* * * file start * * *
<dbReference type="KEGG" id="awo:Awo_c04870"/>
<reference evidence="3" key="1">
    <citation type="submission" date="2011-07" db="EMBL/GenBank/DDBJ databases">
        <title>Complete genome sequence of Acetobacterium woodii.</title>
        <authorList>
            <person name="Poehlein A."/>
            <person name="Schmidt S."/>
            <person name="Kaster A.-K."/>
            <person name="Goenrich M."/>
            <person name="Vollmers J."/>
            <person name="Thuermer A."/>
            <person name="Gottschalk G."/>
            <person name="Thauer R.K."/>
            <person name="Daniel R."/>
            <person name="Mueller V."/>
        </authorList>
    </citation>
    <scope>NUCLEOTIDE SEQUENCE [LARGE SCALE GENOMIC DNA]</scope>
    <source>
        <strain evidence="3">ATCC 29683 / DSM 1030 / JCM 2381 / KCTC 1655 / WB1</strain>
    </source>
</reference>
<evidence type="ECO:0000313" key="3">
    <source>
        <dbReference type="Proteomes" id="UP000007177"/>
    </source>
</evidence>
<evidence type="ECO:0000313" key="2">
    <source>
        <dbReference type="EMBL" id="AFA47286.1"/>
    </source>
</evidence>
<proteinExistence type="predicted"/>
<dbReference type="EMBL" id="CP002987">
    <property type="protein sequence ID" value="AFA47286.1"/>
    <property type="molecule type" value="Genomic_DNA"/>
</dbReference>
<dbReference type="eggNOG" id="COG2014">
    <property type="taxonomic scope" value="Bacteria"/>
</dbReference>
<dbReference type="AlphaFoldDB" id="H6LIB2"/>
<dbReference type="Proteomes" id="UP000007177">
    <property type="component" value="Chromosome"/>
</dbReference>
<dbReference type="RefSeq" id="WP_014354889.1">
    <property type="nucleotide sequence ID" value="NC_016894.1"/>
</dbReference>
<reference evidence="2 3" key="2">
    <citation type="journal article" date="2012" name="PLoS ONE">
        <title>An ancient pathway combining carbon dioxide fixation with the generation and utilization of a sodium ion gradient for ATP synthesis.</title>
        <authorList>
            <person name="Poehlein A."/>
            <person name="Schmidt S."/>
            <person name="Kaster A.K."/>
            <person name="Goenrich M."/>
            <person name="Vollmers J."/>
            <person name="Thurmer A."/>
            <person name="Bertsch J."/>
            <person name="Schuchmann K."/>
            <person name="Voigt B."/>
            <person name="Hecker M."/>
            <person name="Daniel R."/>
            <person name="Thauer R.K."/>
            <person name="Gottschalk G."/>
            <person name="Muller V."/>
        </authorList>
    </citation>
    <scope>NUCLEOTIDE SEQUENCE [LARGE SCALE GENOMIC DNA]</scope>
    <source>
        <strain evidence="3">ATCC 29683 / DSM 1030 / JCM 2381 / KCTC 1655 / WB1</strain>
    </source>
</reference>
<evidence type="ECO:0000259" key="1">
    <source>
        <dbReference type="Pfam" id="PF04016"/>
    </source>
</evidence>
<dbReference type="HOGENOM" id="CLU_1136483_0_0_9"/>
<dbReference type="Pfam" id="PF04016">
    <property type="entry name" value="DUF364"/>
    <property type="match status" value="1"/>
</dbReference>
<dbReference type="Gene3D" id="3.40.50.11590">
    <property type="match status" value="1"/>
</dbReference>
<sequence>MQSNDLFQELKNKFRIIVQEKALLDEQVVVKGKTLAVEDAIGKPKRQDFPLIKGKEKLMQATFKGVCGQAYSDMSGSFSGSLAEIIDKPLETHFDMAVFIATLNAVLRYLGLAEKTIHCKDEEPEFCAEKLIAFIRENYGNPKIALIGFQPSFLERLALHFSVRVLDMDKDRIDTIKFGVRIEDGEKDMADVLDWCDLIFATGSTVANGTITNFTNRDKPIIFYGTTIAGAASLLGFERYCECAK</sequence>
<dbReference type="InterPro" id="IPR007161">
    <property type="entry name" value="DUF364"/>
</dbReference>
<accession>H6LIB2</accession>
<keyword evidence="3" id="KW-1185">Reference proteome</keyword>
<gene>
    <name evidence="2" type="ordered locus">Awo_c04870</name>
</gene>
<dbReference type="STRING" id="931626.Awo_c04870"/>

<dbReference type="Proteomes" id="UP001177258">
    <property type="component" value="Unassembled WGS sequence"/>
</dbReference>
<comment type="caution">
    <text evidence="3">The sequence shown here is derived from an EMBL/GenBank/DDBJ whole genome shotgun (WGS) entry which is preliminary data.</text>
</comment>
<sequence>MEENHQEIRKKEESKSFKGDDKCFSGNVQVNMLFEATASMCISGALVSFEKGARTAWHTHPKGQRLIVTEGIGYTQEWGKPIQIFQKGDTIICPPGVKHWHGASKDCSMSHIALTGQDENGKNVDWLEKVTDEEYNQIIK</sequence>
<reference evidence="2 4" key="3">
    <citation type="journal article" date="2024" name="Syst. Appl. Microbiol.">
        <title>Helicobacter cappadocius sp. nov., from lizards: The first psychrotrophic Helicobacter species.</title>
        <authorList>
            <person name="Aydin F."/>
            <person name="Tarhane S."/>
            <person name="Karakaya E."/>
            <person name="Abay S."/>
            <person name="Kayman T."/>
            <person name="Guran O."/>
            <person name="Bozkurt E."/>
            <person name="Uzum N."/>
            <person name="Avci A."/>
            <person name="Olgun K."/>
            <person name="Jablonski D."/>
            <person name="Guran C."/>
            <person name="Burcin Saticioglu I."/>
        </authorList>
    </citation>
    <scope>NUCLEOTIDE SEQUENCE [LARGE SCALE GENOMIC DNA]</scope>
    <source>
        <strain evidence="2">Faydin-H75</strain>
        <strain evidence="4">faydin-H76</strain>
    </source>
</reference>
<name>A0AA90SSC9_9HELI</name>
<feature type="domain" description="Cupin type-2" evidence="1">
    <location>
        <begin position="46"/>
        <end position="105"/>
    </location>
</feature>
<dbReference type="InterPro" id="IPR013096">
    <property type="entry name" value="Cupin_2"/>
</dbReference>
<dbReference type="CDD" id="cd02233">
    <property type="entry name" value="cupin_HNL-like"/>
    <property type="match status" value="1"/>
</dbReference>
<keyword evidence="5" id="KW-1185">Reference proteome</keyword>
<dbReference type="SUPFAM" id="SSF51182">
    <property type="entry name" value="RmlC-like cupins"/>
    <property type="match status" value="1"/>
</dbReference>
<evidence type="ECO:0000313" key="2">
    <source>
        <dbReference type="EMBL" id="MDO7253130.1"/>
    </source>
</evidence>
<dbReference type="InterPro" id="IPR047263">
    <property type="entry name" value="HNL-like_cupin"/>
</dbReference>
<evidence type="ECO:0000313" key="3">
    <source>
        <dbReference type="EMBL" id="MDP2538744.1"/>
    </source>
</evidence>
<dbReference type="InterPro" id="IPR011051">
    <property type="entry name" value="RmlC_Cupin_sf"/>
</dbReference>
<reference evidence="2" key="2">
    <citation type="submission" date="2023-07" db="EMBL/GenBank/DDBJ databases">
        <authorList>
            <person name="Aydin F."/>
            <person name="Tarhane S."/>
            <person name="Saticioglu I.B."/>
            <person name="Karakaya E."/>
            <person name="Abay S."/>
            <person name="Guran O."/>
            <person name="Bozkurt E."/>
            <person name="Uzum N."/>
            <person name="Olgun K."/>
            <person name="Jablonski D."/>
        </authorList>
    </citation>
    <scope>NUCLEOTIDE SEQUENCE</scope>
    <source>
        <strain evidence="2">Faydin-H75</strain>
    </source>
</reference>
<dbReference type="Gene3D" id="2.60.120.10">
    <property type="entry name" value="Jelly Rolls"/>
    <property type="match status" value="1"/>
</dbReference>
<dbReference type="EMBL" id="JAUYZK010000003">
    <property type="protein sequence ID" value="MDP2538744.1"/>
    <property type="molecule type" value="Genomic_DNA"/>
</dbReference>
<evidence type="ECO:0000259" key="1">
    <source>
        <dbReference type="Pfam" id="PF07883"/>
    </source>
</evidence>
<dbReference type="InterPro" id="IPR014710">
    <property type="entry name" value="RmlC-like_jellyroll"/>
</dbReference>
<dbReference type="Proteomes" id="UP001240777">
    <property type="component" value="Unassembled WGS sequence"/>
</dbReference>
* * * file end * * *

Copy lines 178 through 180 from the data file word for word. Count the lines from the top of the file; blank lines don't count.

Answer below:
    <scope>NUCLEOTIDE SEQUENCE</scope>
    <source>
        <strain evidence="2">Faydin-H75</strain>